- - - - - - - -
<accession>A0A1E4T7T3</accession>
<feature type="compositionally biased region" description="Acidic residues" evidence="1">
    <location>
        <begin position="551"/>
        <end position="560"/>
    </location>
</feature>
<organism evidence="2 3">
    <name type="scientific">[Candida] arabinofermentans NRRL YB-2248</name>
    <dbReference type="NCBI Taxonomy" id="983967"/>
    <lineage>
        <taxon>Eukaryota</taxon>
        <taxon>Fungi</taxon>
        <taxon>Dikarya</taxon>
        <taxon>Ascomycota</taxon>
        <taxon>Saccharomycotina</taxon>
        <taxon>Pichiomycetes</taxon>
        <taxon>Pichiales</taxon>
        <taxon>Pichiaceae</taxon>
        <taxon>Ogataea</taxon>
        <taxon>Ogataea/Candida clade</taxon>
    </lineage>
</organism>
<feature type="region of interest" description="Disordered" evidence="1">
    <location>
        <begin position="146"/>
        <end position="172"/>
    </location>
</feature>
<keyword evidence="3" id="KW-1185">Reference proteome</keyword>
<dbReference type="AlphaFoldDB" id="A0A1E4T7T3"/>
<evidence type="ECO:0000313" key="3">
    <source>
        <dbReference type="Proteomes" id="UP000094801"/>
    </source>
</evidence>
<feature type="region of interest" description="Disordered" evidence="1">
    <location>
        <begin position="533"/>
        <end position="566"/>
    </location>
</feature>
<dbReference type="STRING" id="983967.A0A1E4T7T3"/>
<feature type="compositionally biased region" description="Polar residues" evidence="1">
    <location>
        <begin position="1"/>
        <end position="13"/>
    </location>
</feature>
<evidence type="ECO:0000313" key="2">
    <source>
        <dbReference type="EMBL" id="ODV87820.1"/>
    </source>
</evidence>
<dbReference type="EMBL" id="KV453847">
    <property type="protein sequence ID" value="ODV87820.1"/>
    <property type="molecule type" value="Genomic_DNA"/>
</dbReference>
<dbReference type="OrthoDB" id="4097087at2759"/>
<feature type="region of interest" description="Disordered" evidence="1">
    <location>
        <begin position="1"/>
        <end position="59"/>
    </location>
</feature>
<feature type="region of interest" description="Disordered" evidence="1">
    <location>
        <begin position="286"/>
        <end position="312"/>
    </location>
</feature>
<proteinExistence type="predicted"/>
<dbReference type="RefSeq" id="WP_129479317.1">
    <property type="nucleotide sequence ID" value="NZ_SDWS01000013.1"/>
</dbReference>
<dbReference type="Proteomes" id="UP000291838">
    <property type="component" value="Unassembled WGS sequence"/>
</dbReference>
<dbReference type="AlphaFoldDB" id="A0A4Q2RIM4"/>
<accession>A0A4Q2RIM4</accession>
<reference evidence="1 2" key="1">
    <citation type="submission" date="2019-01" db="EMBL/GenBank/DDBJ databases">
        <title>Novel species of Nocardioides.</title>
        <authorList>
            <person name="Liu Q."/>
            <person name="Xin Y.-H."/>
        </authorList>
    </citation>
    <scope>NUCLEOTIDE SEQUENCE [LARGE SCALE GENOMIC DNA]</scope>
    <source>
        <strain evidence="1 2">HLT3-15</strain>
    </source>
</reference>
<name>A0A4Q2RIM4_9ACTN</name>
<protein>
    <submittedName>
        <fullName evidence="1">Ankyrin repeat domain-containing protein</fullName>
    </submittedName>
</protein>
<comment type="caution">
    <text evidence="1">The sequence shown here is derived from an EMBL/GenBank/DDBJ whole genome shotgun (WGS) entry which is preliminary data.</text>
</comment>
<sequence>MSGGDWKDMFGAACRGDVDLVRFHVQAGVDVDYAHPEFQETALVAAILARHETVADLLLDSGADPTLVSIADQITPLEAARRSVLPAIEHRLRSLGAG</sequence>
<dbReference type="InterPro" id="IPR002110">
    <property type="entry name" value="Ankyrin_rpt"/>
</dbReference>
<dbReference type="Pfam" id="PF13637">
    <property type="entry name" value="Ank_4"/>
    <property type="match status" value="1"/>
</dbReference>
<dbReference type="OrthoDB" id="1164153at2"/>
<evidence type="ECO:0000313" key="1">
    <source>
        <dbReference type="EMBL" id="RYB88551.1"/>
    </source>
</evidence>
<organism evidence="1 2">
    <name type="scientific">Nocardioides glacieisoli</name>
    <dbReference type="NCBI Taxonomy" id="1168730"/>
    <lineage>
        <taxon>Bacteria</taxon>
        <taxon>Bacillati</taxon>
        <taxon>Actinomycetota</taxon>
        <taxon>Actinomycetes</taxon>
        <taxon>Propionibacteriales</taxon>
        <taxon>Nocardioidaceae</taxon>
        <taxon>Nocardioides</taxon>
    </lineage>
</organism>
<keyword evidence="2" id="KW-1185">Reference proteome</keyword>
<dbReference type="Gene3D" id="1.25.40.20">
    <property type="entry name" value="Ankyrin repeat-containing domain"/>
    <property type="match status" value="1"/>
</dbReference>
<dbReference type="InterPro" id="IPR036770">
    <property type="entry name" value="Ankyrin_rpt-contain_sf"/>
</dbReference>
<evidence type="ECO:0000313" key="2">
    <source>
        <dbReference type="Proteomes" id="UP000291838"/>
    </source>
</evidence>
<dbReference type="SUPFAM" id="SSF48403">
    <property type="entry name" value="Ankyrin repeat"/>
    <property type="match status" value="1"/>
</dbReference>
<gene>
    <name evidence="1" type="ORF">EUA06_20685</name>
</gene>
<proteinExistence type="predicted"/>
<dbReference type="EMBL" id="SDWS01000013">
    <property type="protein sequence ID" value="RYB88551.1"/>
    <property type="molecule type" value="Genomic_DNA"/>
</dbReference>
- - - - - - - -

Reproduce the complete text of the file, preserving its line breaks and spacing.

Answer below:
<accession>A0A1E4T7T3</accession>
<feature type="compositionally biased region" description="Acidic residues" evidence="1">
    <location>
        <begin position="551"/>
        <end position="560"/>
    </location>
</feature>
<organism evidence="2 3">
    <name type="scientific">[Candida] arabinofermentans NRRL YB-2248</name>
    <dbReference type="NCBI Taxonomy" id="983967"/>
    <lineage>
        <taxon>Eukaryota</taxon>
        <taxon>Fungi</taxon>
        <taxon>Dikarya</taxon>
        <taxon>Ascomycota</taxon>
        <taxon>Saccharomycotina</taxon>
        <taxon>Pichiomycetes</taxon>
        <taxon>Pichiales</taxon>
        <taxon>Pichiaceae</taxon>
        <taxon>Ogataea</taxon>
        <taxon>Ogataea/Candida clade</taxon>
    </lineage>
</organism>
<feature type="region of interest" description="Disordered" evidence="1">
    <location>
        <begin position="146"/>
        <end position="172"/>
    </location>
</feature>
<keyword evidence="3" id="KW-1185">Reference proteome</keyword>
<dbReference type="AlphaFoldDB" id="A0A1E4T7T3"/>
<evidence type="ECO:0000313" key="3">
    <source>
        <dbReference type="Proteomes" id="UP000094801"/>
    </source>
</evidence>
<feature type="region of interest" description="Disordered" evidence="1">
    <location>
        <begin position="533"/>
        <end position="566"/>
    </location>
</feature>
<dbReference type="STRING" id="983967.A0A1E4T7T3"/>
<feature type="compositionally biased region" description="Polar residues" evidence="1">
    <location>
        <begin position="1"/>
        <end position="13"/>
    </location>
</feature>
<evidence type="ECO:0000313" key="2">
    <source>
        <dbReference type="EMBL" id="ODV87820.1"/>
    </source>
</evidence>
<dbReference type="EMBL" id="KV453847">
    <property type="protein sequence ID" value="ODV87820.1"/>
    <property type="molecule type" value="Genomic_DNA"/>
</dbReference>
<dbReference type="OrthoDB" id="4097087at2759"/>
<feature type="region of interest" description="Disordered" evidence="1">
    <location>
        <begin position="1"/>
        <end position="59"/>
    </location>
</feature>
<feature type="region of interest" description="Disordered" evidence="1">
    <location>
        <begin position="286"/>
        <end position="312"/>
    </location>
</feature>
<proteinExistence type="predicted"/>
<dbReference type="RefSeq" id="WP_129479317.1">
    <property type="nucleotide sequence ID" value="NZ_SDWS01000013.1"/>
</dbReference>
<dbReference type="Proteomes" id="UP000291838">
    <property type="component" value="Unassembled WGS sequence"/>
</dbReference>
<dbReference type="AlphaFoldDB" id="A0A4Q2RIM4"/>
<accession>A0A4Q2RIM4</accession>
<reference evidence="1 2" key="1">
    <citation type="submission" date="2019-01" db="EMBL/GenBank/DDBJ databases">
        <title>Novel species of Nocardioides.</title>
        <authorList>
            <person name="Liu Q."/>
            <person name="Xin Y.-H."/>
        </authorList>
    </citation>
    <scope>NUCLEOTIDE SEQUENCE [LARGE SCALE GENOMIC DNA]</scope>
    <source>
        <strain evidence="1 2">HLT3-15</strain>
    </source>
</reference>
<name>A0A4Q2RIM4_9ACTN</name>
<protein>
    <submittedName>
        <fullName evidence="1">Ankyrin repeat domain-containing protein</fullName>
    </submittedName>
</protein>
<comment type="caution">
    <text evidence="1">The sequence shown here is derived from an EMBL/GenBank/DDBJ whole genome shotgun (WGS) entry which is preliminary data.</text>
</comment>
<sequence>MSGGDWKDMFGAACRGDVDLVRFHVQAGVDVDYAHPEFQETALVAAILARHETVADLLLDSGADPTLVSIADQITPLEAARRSVLPAIEHRLRSLGAG</sequence>
<dbReference type="InterPro" id="IPR002110">
    <property type="entry name" value="Ankyrin_rpt"/>
</dbReference>
<dbReference type="Pfam" id="PF13637">
    <property type="entry name" value="Ank_4"/>
    <property type="match status" value="1"/>
</dbReference>
<dbReference type="OrthoDB" id="1164153at2"/>
<evidence type="ECO:0000313" key="1">
    <source>
        <dbReference type="EMBL" id="RYB88551.1"/>
    </source>
</evidence>
<organism evidence="1 2">
    <name type="scientific">Nocardioides glacieisoli</name>
    <dbReference type="NCBI Taxonomy" id="1168730"/>
    <lineage>
        <taxon>Bacteria</taxon>
        <taxon>Bacillati</taxon>
        <taxon>Actinomycetota</taxon>
        <taxon>Actinomycetes</taxon>
        <taxon>Propionibacteriales</taxon>
        <taxon>Nocardioidaceae</taxon>
        <taxon>Nocardioides</taxon>
    </lineage>
</organism>
<keyword evidence="2" id="KW-1185">Reference proteome</keyword>
<dbReference type="Gene3D" id="1.25.40.20">
    <property type="entry name" value="Ankyrin repeat-containing domain"/>
    <property type="match status" value="1"/>
</dbReference>
<dbReference type="InterPro" id="IPR036770">
    <property type="entry name" value="Ankyrin_rpt-contain_sf"/>
</dbReference>
<evidence type="ECO:0000313" key="2">
    <source>
        <dbReference type="Proteomes" id="UP000291838"/>
    </source>
</evidence>
<dbReference type="SUPFAM" id="SSF48403">
    <property type="entry name" value="Ankyrin repeat"/>
    <property type="match status" value="1"/>
</dbReference>
<gene>
    <name evidence="1" type="ORF">EUA06_20685</name>
</gene>
<proteinExistence type="predicted"/>
<dbReference type="EMBL" id="SDWS01000013">
    <property type="protein sequence ID" value="RYB88551.1"/>
    <property type="molecule type" value="Genomic_DNA"/>
</dbReference>